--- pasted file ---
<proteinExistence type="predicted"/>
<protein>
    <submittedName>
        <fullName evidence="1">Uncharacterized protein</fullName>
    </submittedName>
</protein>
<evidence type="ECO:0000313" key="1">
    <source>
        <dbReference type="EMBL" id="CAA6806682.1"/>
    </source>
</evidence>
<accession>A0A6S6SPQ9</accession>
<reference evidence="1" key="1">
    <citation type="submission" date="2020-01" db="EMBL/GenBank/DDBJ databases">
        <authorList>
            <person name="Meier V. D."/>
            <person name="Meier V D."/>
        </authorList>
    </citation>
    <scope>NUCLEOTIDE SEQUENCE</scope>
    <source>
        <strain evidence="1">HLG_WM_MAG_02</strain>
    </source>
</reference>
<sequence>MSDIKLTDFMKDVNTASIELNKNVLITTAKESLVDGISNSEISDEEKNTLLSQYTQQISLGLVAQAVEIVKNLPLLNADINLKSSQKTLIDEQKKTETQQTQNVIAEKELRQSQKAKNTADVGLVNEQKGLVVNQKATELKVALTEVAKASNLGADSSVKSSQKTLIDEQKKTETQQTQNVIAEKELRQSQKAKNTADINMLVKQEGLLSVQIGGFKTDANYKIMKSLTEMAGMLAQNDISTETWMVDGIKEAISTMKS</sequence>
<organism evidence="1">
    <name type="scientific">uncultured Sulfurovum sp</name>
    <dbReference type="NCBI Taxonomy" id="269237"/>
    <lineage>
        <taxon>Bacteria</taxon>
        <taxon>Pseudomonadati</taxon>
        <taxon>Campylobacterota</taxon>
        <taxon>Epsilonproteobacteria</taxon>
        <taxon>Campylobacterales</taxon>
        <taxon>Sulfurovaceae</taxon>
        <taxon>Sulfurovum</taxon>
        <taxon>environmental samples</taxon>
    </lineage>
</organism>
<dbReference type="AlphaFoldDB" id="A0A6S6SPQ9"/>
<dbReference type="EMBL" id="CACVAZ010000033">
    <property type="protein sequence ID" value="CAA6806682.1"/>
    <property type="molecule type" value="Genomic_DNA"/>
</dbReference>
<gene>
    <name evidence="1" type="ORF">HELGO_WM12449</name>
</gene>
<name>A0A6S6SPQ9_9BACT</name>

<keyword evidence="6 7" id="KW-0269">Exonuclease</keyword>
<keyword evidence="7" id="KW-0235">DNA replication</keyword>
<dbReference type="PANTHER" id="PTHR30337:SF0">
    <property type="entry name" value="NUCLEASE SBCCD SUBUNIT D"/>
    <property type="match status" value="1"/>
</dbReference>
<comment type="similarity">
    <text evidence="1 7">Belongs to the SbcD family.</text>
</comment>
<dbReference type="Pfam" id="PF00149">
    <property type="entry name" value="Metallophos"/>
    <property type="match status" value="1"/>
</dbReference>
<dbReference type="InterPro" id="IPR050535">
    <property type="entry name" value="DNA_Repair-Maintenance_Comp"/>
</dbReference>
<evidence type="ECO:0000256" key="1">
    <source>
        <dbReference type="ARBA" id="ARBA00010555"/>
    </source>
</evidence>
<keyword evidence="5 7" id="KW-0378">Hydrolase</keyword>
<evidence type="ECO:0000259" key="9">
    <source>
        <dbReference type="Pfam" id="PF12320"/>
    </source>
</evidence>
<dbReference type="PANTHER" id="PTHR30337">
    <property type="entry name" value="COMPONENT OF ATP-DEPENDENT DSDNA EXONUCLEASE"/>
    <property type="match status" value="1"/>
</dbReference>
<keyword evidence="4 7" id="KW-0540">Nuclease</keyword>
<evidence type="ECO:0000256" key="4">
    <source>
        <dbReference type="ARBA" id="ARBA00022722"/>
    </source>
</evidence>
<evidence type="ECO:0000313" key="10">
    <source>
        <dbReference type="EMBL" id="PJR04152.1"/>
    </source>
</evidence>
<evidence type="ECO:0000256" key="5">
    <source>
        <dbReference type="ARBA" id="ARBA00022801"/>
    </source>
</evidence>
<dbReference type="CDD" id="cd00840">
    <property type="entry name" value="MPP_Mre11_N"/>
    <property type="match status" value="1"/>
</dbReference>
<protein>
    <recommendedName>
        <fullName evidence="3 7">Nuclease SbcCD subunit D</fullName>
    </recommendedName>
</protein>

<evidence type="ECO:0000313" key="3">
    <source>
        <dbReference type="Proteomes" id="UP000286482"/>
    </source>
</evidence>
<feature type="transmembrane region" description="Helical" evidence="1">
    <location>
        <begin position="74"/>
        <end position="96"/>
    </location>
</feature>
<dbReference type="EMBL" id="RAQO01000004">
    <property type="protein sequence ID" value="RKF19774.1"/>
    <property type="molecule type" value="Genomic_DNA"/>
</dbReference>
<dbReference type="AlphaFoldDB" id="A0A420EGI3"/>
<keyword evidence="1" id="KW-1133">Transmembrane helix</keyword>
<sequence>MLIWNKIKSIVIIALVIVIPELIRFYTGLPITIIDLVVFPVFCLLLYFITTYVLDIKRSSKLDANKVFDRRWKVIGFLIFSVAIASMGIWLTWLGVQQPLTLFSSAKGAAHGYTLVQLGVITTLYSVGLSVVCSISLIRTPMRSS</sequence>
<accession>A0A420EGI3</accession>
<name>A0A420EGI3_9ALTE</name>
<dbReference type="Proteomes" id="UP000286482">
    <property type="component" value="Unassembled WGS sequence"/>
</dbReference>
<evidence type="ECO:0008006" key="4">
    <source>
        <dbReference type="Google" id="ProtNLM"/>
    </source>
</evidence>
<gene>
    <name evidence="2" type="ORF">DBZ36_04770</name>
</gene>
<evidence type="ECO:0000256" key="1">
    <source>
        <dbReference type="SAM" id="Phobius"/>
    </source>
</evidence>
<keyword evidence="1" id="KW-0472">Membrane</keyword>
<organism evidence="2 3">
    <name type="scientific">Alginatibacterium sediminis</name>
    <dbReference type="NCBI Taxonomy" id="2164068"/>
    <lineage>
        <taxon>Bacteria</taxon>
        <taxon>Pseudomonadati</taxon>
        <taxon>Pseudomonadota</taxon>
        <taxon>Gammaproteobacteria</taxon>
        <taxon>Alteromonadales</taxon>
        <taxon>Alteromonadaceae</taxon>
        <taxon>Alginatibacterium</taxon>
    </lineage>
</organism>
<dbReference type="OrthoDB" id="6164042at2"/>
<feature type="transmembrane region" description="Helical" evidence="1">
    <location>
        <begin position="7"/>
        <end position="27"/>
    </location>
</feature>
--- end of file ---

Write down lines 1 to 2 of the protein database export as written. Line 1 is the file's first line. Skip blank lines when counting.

<proteinExistence type="predicted"/>
<protein>